APPENDICITIS I + II: Monday August 25, 2014

I experienced appendicitis twice – which is physically impossible anatomically except in the case of attempting 2 routes of healing. My first choice was to be treated by an intravenous deluge of antibiotics, as it was presented? sold? to me as an effective alternative to an appendectomy, appealed to my greatest fear (the profound invasion and alteration of my body) and, I knew how to repair my constitution following this therapy. Upon recovery, I became consumed with the creation of a document dedicated to the improvement of the patient experience in the area of abdominal conditions and surgeries. Based on my letter, I was invited to present my exhaustive holistic document of RECOMMENDATIONS to select management of the 14th Floor.

Approximately 6 weeks later, I sat in a play and began to experience familiar pain. 19 hours later, I was surrounded by lights and stainless steel, counting down from 10.

There is, in fact, a 3rd route of healing in the facing, and living through, of one’s greatest fear.

………………………………………………………………………………………………………….

Mr. Joseph LebovicMount Sinai HospitalJoseph and Wolf Lebovic Health Complex600 University AvenueToronto, ONM5G 1X5August 19, 2011

 

Dear Mr. Lebovic,

I wanted to tell you about my recent experience at Mount Sinai, having landed in an ambulance [...] continue the story

Health Mentor – Season One – Episode 3 – Zal

By: Zal Press

The word “stigma” makes my blood boil.

The session started out with questions about my hospital discharge experiences. For the first 6-8 years of my illness I was in and out of hospital like a revolving door. On discharge I would be visited by a dietician who would give me a standard “low residue” list of foods. Basically stuff to stay away from that would get stuck in my gut and give me an obstruction. The amusing part of this list is that it was the same one year after year and became increasingly blurry as a result of generations of copied copies. I saw this same sheet for almost 20 years.

At some point in the conversation we started on the subject of access and equity of treatment. My medication costs $33,000 a year and I constantly worry about continuing availability of coverage and access to treatment. What will happen to me when I turn 65 in 3.5 years and the Ontario Drug Benefit Plan takes over my medication coverage? Will a debt laden government refuse coverage? Will a bureaucrat decide that it would be cheaper for the system to do surgery than medicate? I worry about those suffering [...] continue the story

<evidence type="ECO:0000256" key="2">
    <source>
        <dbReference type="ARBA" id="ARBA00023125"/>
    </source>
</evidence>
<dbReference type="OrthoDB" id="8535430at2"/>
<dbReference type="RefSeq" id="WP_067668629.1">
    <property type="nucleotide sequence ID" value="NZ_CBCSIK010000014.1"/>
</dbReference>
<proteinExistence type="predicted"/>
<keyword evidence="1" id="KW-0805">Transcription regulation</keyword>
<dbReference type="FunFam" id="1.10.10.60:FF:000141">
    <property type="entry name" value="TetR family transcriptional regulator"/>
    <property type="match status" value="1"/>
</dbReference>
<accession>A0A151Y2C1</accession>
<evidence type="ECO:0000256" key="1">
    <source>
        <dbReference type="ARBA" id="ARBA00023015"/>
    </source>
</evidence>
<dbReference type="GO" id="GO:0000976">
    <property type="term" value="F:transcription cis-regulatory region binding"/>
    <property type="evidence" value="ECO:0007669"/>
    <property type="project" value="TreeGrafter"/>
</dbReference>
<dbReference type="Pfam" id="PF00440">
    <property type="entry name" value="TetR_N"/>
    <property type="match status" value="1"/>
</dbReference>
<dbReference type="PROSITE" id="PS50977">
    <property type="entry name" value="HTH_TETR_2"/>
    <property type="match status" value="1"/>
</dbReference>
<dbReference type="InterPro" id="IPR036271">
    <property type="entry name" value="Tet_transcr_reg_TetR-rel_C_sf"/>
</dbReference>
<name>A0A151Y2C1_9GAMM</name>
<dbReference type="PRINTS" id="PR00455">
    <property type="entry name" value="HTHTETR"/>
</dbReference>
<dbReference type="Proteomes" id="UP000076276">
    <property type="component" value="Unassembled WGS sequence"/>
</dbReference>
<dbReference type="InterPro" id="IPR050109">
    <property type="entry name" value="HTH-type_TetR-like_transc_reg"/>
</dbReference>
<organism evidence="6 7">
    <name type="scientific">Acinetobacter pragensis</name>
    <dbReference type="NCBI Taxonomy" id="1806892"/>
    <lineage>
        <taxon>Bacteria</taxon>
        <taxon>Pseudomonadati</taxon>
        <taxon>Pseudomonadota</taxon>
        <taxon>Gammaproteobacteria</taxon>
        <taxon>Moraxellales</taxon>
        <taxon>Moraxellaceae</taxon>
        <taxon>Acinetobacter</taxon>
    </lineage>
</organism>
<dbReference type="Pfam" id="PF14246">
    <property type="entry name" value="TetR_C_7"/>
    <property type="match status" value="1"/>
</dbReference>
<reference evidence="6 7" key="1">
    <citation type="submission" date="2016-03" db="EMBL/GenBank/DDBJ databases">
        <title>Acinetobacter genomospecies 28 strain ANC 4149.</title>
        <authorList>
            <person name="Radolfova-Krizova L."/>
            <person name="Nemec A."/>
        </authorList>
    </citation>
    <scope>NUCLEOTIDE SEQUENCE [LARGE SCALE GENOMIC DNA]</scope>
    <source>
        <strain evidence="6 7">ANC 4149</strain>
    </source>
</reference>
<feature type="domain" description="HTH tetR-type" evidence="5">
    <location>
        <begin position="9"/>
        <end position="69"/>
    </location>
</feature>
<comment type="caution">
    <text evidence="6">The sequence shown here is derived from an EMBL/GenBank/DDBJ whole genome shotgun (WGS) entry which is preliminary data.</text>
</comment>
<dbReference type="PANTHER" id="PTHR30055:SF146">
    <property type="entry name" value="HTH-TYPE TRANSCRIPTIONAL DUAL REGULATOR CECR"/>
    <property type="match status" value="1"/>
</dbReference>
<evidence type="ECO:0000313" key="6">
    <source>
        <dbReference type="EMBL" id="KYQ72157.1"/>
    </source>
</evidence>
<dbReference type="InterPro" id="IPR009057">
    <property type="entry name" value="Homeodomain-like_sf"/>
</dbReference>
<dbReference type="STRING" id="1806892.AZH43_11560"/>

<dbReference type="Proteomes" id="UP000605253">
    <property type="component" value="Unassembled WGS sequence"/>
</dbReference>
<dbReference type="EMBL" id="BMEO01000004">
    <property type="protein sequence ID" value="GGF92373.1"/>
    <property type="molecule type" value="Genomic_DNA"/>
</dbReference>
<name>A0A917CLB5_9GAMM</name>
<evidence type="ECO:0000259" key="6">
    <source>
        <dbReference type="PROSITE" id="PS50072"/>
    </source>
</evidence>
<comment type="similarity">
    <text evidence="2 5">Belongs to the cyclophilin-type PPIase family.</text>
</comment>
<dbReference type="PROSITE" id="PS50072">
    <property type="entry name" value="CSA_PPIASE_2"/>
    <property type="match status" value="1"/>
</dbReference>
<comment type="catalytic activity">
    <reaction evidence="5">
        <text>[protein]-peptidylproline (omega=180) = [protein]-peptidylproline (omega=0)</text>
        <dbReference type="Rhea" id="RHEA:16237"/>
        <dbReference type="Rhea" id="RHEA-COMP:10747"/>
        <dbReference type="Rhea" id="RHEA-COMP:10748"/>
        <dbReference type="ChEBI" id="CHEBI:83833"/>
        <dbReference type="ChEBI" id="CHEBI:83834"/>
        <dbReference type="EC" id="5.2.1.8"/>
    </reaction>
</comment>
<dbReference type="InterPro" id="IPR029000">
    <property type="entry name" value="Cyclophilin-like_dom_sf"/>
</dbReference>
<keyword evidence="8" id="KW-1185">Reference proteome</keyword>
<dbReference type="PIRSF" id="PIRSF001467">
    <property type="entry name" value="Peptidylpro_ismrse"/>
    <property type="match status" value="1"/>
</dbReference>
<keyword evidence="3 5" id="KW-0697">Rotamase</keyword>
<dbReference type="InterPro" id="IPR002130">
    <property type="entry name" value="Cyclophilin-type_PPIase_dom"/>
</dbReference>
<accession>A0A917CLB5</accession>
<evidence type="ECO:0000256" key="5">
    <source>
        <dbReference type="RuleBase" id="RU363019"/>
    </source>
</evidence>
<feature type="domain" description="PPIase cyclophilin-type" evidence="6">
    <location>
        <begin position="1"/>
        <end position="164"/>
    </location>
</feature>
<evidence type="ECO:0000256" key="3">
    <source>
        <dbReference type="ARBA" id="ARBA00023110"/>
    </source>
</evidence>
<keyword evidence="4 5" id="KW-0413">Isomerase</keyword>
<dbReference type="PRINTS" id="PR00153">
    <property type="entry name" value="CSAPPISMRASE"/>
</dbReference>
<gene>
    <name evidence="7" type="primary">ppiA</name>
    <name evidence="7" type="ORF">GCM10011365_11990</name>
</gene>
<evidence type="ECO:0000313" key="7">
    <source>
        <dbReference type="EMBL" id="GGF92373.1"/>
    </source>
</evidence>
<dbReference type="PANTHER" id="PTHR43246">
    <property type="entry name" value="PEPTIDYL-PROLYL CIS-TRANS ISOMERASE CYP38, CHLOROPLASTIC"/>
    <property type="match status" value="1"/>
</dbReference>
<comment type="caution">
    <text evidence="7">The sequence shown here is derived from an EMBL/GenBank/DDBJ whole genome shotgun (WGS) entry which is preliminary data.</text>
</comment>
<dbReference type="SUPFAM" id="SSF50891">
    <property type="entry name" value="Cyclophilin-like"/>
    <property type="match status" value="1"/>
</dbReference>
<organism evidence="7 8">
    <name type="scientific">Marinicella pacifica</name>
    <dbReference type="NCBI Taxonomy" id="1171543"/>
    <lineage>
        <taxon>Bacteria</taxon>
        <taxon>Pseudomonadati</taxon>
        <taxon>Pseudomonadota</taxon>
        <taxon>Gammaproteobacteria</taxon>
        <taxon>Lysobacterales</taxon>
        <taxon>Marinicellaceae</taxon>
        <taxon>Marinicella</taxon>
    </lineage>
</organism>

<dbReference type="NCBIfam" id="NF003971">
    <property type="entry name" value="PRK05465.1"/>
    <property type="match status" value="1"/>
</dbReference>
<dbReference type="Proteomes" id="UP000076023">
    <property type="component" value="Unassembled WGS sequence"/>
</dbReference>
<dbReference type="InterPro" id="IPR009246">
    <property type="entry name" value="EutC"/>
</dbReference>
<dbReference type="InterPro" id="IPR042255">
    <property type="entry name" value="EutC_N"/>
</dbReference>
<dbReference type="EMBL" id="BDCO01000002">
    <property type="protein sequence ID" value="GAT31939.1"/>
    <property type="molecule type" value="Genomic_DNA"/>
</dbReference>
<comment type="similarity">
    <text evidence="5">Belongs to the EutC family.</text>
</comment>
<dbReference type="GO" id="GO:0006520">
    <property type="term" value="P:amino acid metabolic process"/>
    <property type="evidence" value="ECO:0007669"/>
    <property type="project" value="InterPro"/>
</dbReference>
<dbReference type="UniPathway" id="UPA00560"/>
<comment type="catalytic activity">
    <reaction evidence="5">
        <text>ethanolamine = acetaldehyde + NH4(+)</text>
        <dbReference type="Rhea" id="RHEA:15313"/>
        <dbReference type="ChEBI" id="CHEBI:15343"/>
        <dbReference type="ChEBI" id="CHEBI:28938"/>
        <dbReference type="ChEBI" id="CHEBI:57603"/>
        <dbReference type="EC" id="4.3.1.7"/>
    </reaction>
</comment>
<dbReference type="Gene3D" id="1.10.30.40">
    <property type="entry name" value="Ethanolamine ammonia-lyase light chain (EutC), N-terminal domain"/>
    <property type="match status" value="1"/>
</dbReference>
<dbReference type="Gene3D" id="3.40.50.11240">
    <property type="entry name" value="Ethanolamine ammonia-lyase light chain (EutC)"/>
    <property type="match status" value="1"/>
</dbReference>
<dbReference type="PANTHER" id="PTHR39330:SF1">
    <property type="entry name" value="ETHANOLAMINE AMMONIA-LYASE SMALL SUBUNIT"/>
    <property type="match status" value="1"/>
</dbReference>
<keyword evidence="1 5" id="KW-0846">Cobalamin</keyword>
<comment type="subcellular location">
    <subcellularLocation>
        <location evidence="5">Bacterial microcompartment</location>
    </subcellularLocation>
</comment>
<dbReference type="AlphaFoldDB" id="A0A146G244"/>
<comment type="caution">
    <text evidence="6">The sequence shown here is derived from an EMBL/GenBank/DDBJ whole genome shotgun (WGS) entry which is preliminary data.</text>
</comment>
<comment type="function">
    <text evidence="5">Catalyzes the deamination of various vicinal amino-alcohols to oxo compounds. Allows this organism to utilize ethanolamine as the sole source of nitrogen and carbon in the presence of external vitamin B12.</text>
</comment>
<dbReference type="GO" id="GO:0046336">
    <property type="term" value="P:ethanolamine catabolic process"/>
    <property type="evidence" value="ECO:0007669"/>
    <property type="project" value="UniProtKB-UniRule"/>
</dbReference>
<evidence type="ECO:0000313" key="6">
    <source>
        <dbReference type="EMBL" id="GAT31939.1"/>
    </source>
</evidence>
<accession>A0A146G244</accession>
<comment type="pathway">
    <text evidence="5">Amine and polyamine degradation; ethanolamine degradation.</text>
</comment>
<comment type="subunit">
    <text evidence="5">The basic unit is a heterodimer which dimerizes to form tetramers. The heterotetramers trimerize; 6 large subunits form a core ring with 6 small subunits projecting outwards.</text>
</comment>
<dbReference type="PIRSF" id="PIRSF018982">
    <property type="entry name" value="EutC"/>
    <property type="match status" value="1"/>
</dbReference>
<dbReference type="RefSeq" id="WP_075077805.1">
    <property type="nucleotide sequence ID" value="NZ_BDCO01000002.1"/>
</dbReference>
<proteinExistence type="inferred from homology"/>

Health Mentor – Season One – Episode 3 – Annette

By: Annette McKinnon

I arrived for the final session and had no trouble finding the students. Because of bad weather and flu 2 were missing so the remaining three started with the questions.

This module was about Patient and Client Safety, so in a way, with no hospital stays and discharges I have had it easier than some. We got into a discussion of how the ordinary preventative medicine can be overlooked in a patient with chronic illness when the focus is always on the main problem. Referrals are not always made to associated disciplines either when all of the time is taken up with questions and concerns

In the past I have been one of the patients with a long list of prioritized immediate concerns that I knew there was no chance of getting through.

When we got to a discussion about pain my feeling was that many patients want to hear the health care professional acknowledge that their pain is real. Next they want to have it treated, often with an effective prescription. After that there are other ways to deal with pain that can include a pain clinic, a self management program and educating themselves about their disease. Of course the [...] continue the story

An Account of Frustration with the System

Late last year, at the age of 51, I got sick for the first time ever. My family doctor couldn’t figure out what was wrong with me, so she told me to go to the ER. I resisted this for several weeks because I hadn’t been shot or anything. We should not be delivering primary health care via the ER – it’s much too expensive! After about two months, without any other options offered by my family doctor, I finally realized that if I was going to get any help I had no choice but to present in ER, even though it wasn’t a life threatening situation. I wasn’t even in any pain at that juncture.

I spent about 4 hours in the ER of the hospital where I work (as a social worker) and was treated quickly and with dignity – in no small part because I am on staff. I was told, in so many words, that there aren’t many “perks” in our field, but that when we get sick, we will be cared for. I thought this was a bit unfair towards people who don’t happen to work in a hospital. This was pretty much the end [...] continue the story

About Us

Patient Commando creates social impact by providing platforms that amplify the patient voice.

Read More…

Our Team

Come meet the people who make up our dynamic Team.

Read more…